Some prosecutors confront recalls over their policies, while others facing misconduct allegations could be re-elected.
This story was published in partnership with Slate.
An Illinois state representative just introduced a bill to authorize a recall against State’s Attorney Kim Foxx for creating “a crisis of confidence in the Cook County judicial system.” In June, San Francisco residents will decide whether to oust District Attorney Chesa Boudin, elected in November 2019. And in Los Angeles, an effort to recall DA George Gascón, who took office less than 18 months ago, has support from the Association of Deputy District Attorneys for Los Angeles County, a group representing local prosecutors. (Initial recall attempts against Gascón and Boudin, both launched in 2021, failed to gather enough signatures to qualify for the ballot.)
While it is true that any California elected official can be recalled for any reason, the provision authorizing this remedy in the state constitution was designed as a bulwark against corruption and malfeasance. Should the Illinois bill become law, it would do the same in Foxx’s case. What have these prosecutors done to warrant a recall?
Tim Butler, author of the Illinois bill, said Foxx gave “preferential treatment” to defendants like Jussie Smollett, who faked a hate crime more than three years ago. But Foxx said she used her discretion not to pursue charges against Smollett to focus on prosecuting serious violent crime—a routine decision in an extraordinary case. Responding to the special prosecutor’s report that she abused her discretion and misled the public about her decision-making, Foxx denied wrongdoing, saying that “differences of opinion as to how a case was handled do not signify an abuse of discretion.” Butler’s focus on Smollett is particularly strange because Smollett is being punished for his crime: After Foxx recused herself, he was tried by a special prosecutor, convicted on five counts of felony disorderly conduct, and sentenced to serve 150 days in jail and 30 months’ probation, and must pay nearly $150,000 in fines and restitution. (A judge just ordered Smollett’s release pending his appeal.)
Butler also said that Foxx’s refusal to file charges in a recent murder case exemplified her mistreatment of crime victims. But in that case—a 2021 exchange of gunfire in Chicago that left one person dead and two injured—Foxx’s office said it lacked sufficient evidence to prove the case beyond a reasonable doubt and added that the police agreed with her decision. In the Gascón recall, proponents simply point to his policies such as refusing to seek the death penalty, demand cash bail, or charge juveniles as adults—the very positions he told voters he would take. (Gascón has since modified some of his positions.)
A statement from one of the campaigns to recall Boudin is similarly centered on an individual case, Troy McAlister’s. On Dec. 31, 2020, McAlister was on parole when he stole a car at gunpoint in another city and then drove to San Francisco, where he struck and killed two women. The statement blames Boudin for referring his previous arrests to the parole division instead of filing new charges. Since then, Boudin has been blamed for many tragedies—and for public health problems that the criminal legal system is ill-equipped to handle—by those who want to recall him. Safer SF Without Boudin claims that car break-ins and burglaries are at a “crisis level in San Francisco.” But it’s the police—not prosecutors—who make arrests, and the performance of the San Francisco Police Department (which has a nearly $700 million budget) is dismal. Arrests have declined by an average of 60 percent per reported offense from 2010 to 2021, according to a recent report from the Center on Juvenile and Criminal Justice, a nonpartisan nonprofit organization. The SFPD’s rate of reported offenses solved by an arrest—8.8 percent—is extremely low compared with other major city departments’, and the SFPD arrests Black residents at nearly 10 times the rate it arrests people of other races.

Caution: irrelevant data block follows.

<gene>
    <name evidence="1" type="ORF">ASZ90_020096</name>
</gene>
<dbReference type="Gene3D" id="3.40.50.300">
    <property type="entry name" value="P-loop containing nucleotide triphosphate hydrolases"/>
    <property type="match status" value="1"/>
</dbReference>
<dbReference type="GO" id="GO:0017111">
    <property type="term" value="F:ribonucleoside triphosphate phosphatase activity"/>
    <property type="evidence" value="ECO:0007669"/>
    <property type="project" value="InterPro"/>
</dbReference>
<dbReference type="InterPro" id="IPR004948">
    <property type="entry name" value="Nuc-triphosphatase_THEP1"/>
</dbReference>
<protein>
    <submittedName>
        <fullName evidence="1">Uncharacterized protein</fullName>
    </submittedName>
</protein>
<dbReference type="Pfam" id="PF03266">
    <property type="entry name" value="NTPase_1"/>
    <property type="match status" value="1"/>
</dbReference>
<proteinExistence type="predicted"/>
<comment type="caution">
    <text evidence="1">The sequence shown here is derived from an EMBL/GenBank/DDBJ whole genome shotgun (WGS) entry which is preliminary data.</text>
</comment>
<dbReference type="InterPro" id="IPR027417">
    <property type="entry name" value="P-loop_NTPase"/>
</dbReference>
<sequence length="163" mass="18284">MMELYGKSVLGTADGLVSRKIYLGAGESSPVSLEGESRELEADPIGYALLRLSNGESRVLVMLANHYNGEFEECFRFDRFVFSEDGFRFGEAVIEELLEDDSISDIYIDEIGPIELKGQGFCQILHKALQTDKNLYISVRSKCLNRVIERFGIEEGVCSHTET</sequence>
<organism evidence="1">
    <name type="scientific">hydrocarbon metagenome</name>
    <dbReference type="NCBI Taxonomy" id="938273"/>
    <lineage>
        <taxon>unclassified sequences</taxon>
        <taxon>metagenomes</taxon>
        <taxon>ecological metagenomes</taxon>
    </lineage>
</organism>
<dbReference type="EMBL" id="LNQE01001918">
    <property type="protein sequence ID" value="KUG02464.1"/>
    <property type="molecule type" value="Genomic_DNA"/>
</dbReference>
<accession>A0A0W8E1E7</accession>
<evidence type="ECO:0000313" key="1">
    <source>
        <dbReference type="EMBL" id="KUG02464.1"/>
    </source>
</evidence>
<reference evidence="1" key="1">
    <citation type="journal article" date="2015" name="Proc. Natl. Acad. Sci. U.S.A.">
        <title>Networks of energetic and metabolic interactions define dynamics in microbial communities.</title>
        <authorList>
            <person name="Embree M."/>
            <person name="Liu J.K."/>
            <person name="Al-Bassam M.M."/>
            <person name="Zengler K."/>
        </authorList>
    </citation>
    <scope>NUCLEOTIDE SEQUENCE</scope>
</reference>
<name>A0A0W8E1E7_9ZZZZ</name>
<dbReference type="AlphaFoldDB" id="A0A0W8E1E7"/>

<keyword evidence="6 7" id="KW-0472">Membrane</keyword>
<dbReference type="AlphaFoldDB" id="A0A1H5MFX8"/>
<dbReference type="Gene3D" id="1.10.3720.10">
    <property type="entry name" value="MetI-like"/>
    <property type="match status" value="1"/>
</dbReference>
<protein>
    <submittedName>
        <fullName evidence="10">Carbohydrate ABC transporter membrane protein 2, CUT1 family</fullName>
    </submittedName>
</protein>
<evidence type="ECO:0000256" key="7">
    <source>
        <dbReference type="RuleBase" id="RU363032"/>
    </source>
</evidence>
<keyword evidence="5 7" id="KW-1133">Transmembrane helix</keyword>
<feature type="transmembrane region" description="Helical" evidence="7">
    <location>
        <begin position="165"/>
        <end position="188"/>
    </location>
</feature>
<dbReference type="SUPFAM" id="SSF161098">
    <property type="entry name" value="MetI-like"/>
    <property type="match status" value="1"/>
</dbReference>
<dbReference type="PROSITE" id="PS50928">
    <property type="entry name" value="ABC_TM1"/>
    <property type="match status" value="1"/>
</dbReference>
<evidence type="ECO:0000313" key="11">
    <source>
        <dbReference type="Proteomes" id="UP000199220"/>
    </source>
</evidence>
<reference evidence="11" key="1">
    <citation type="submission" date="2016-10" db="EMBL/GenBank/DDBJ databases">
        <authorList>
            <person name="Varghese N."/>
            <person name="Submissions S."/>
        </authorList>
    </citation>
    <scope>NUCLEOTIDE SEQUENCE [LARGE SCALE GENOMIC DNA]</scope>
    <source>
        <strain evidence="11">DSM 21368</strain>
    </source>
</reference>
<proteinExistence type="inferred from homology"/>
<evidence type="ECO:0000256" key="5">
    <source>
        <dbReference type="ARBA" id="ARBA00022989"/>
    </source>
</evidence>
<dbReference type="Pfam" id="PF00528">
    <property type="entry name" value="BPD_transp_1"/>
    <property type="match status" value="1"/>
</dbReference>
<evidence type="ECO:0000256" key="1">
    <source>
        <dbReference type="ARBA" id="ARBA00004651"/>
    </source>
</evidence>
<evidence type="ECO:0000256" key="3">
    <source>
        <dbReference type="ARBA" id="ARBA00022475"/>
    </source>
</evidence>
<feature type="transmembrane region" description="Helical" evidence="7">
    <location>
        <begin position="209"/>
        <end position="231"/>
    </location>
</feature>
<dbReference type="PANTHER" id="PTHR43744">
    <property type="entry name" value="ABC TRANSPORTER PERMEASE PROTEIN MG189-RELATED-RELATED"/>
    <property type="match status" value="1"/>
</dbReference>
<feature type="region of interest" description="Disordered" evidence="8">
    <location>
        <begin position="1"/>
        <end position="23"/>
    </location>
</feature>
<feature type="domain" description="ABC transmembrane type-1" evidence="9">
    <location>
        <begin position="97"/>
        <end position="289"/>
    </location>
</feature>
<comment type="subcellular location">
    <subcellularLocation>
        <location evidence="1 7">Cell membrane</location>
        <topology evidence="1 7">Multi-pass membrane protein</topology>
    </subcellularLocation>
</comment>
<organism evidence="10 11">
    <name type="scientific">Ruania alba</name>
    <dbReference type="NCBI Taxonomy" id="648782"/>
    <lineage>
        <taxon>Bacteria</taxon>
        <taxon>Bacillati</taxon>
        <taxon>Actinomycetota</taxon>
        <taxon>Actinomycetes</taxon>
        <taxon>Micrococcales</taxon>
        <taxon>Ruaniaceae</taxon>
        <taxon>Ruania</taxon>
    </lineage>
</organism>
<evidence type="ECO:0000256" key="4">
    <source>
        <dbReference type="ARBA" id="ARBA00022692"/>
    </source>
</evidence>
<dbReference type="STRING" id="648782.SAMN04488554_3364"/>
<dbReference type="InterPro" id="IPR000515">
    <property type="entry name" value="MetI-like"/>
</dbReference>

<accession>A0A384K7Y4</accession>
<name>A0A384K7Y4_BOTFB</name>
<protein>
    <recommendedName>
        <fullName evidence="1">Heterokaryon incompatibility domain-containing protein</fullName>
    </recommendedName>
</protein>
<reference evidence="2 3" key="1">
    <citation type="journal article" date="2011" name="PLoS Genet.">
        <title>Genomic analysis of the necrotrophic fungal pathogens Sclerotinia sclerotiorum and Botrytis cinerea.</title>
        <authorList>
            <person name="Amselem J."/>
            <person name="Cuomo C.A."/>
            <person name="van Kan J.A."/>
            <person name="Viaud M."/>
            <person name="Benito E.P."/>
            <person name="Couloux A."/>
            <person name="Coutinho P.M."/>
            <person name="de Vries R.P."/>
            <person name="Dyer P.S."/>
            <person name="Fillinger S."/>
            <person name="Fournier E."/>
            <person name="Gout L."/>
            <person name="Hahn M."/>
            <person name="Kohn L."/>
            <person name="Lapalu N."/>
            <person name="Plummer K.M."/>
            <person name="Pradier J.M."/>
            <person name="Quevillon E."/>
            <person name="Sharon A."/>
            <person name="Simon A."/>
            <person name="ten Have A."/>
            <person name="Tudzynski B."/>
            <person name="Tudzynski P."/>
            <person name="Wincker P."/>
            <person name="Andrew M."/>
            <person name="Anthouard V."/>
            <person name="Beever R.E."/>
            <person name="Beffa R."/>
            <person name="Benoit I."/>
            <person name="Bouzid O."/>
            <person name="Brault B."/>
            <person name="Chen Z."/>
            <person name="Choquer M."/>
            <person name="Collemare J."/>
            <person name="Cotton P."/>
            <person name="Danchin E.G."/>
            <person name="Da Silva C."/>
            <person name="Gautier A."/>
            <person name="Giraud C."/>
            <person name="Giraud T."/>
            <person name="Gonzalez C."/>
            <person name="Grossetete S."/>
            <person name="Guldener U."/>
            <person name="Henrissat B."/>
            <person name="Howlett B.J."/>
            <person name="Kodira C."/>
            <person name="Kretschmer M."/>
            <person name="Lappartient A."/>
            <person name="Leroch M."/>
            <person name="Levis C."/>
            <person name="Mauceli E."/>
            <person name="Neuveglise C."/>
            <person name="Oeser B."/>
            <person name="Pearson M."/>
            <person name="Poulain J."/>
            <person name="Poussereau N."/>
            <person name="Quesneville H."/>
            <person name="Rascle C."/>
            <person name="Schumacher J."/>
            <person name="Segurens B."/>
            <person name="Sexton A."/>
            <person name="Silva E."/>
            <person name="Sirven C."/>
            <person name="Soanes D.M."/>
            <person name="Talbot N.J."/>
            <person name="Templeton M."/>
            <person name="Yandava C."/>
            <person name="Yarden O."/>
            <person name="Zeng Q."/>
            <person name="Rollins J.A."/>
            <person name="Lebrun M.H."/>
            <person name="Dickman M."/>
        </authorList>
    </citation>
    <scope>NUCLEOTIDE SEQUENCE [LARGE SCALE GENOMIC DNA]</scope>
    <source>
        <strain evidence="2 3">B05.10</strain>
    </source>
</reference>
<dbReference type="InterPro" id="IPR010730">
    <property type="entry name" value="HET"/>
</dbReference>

Whatever one thinks about the policies of progressive prosecutors like Boudin, Gascón, and Foxx, the recall movements are not about misconduct in office but rather about outrage over their policies, which the voters elected them to carry out. The usual remedy for disapproval of an elected official’s performance is to vote for another candidate at the next election. Recalls—which circumvent that process—are an extreme measure that should be reserved for extreme cases.
But “extreme case” prosecutors are not being recalled. In fact, quite the opposite: Two of the most infamous in recent memory may be reelected. Consider Todd Spitzer, the DA in Orange County, a wealthy, populous jurisdiction in Southern California, seeking to be reelected in June. For years, Spitzer remained close with senior prosecutor Gary LoGalbo, despite LoGalbo’s alleged serial sexual harassment of the women in the office. “This one is for the spank bank,” he said as he snapped a picture of her bottom. “I’ll use it later.” A county investigation corroborated many of the claims, and there are at least four lawsuits against the Orange County DA alleging sexual harassment by LoGalbo, known in the office as “Scary Gary.” (LoGalbo, who served as the best man at Spitzer’s wedding, resigned in December 2021.)
In February, a viral video surfaced showing Spitzer saying the N-word multiple times during a speech at the Iranian American Bar Association. Spitzer was repeating an epithet used by a defendant, but in the speech, he said. The same month, former prosecutor Ebrahim Baytieh, whom Spitzer fired for his own misconduct, accused Spitzer of making racially inappropriate comments at a meeting about whether to seek the death penalty against a Black defendant. The case involved a double murder where the defendant’s alleged motive was jealousy over a white ex-girlfriend. Spitzer inquired about the race of the defendant’s other previous girlfriends, and said that Black men date white women to get “themselves out of their bad circumstances and bad situations,” according Baytieh, who contends that Spitzer violated state law by improperly taking the race of the victim into account. (Spitzer denies violating the law but admits he said that Black men seek out white women to elevate their “stature in the community.”)